The Jan. 31 release will bring a sigh of relief to industrial companies—such as semiconductors—in that the release states that “Businesses selling intermediate products and components that are incorporated into a finished product sold to consumers would be out of scope.”

But this does not mean no action is necessary: (1) Amounts B and C—normal baseline and super-baseline—still apply. And of profound concern is that China, Korea, India, and other countries have taken the position in audits that “market intangibles” can be created by all companies including those in sectors such as software and semiconductors.

Pillar One represents a fine opportunity for industrial companies to update their transfer pricing model. The position to take is that OECD Pillar One has exempted them from Amount A—global profit allocation due to market intangibles—and so they need only report Amounts B and C.

The Chinese have not codified their position on market intangibles—and under President Xi are ever-more committed to respecting global norms—and thus an industrial company is now in a much stronger position to argue that their China profits should be limited to Amounts B and C.

The 11 Work Streams

There are 11 controversial areas and each has a working party (such as transfer pricing or tax treaty). The 11 specific work streams are summarized below:


1. Scope of Amount A: This remains the most critical area. This work stream will address the definitions of “consumer-facing businesses,” “automated digital services,” and other key terms. It will also develop appropriate revenue and profit thresholds, and consider and define carve-outs.

2. New nexus rules and related treaty considerations for Amount A: This work stream will work on the new nexus rule and will be carried out by the OECD working party responsible for tax treaties.

3. Tax base determinations: This work steam will examine a host of technical issues, for the purposes of computing tax base for Amount A and will be carried out by the OECD working party responsible for transfer pricing.

4. Quantum of Amount A: This empirically-focused work stream will identify thresholds for the percentage(s) of profit that represents the deemed residual return and work on the applicable formula for determining the portion of residual profit allocable to market jurisdictions, and will be carried out by the OECD working party responsible for transfer pricing.

5. Revenue sourcing under Amount A: This work stream will design the rules that allocate revenues to specific market/user jurisdictions.

6. Elimination of double taxation under Amount A.

7. Interactions between Amounts A, B and C and potential risks of double counting.

8. Features of Amount B: This work stream will address definition of baseline distribution activities, the use of fixed percentage(s), appropriate profit level indicators, the impact of differences in profit margins across regions and industries.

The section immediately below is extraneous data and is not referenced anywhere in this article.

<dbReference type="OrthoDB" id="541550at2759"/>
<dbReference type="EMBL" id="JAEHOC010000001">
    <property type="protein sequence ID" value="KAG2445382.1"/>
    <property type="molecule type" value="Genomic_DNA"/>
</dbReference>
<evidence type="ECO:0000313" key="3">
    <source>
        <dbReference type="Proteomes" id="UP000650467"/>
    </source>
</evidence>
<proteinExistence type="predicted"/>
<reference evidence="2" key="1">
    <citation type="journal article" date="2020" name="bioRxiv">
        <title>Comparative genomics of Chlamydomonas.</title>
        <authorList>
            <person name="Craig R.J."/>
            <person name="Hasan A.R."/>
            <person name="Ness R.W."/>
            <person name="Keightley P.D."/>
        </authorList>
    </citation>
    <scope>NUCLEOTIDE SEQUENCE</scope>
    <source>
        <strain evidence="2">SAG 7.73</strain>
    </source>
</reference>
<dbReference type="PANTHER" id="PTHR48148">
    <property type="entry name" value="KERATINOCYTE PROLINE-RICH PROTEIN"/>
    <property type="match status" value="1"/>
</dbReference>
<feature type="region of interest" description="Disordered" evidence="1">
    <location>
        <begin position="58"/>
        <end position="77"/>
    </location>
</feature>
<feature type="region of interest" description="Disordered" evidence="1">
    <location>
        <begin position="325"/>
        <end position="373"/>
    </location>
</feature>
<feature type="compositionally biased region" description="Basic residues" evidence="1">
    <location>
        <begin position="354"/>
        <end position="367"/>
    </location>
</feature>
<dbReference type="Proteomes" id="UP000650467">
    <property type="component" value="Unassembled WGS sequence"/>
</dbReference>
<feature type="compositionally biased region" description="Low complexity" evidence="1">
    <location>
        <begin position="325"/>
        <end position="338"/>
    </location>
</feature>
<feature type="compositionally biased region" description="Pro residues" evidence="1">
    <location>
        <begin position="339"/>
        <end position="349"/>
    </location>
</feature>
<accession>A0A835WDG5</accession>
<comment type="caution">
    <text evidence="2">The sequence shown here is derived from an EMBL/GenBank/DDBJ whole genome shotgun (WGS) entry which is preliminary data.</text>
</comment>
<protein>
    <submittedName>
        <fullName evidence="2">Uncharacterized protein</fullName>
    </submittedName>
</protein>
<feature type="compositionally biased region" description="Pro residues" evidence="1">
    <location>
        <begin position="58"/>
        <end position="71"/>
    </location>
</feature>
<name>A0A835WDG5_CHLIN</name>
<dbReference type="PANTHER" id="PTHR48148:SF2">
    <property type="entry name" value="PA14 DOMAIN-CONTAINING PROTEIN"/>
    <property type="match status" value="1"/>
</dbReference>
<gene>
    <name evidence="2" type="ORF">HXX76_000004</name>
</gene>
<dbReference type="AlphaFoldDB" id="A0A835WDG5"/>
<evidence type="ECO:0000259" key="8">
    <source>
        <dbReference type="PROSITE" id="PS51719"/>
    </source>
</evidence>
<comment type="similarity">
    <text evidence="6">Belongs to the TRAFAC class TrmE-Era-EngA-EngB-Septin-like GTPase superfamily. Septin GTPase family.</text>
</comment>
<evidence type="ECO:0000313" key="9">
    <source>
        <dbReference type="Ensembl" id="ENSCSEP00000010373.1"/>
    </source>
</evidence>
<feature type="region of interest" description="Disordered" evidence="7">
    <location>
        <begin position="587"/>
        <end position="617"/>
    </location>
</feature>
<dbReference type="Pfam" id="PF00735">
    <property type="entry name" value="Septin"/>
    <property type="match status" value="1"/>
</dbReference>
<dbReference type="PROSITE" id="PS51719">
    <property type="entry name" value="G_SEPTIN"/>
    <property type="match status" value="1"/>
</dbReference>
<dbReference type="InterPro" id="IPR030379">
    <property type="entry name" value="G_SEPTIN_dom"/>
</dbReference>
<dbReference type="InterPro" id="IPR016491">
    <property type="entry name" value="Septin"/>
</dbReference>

9. Dispute prevention and resolution for Amount A.

10. Dispute prevention and resolution for Amounts B and C.

11. Implementation and administration.

Target End of 2020

The ambitious schedule targets Pillar One to be finalized by the end of 2020.

Black Swans—Incorporating Them into Pillar One

The black swan theory or theory of black swan events is a metaphor that describes an event that comes as a surprise. The term is based on an ancient saying that presumed black swans did not exist—a saying that became reinterpreted to teach a different lesson after black swans were discovered in the wild.

The Coronavirus is an example of a black swan event that has disrupted supply chains and impacted markets. For example, Burberry fell victim to its exposure to Hong Kong and mainland China. Chinese spending globally accounts for 40% of Burberry’s retail sales, a company spokeswoman said, in line with the average for the luxury sector as a whole. The label said 24 of its 64 stores in mainland China were closed and there was a significant decline in the number of shoppers visiting its remaining outlets, which were also opening for shorter periods each day. The Burberry stock lost 11.4 percent of its value in January.

The question becomes in such a case should the Burberry retail entities still be entitled to their normal allotment of Amount A, or should that be adjusted downward to reflect the fact that they may be actually in a loss position on strictly economic grounds?

Conclusions

Pillar One will provide a globally-agreed framework to deal with issues that countries have already been addressing in a unilateral and uncoordinated manner. It promises a fairer and more certain way forward. There are many uncertainties, and it is hoped that the 11 work streams will hopefully clarify and codify the manner in which Pillar One is to be implemented. In meantime, we suggest that U.S. multinationals act proactively to address the challenges and possible opportunities of Pillar One. To quote OECD head Angel Gurria, “A coordinated answer is not the better way forward, but given the alternatives, the only way forward.”

This column does not necessarily reflect the opinion of The Bureau of National Affairs, Inc. or its owners.

Author Information

Glenn DeSouza is a national transfer pricing leader at Dentons China based in the firm’s Shanghai office. Glenn may be reached at Glenn.Desouza@dentons.cn.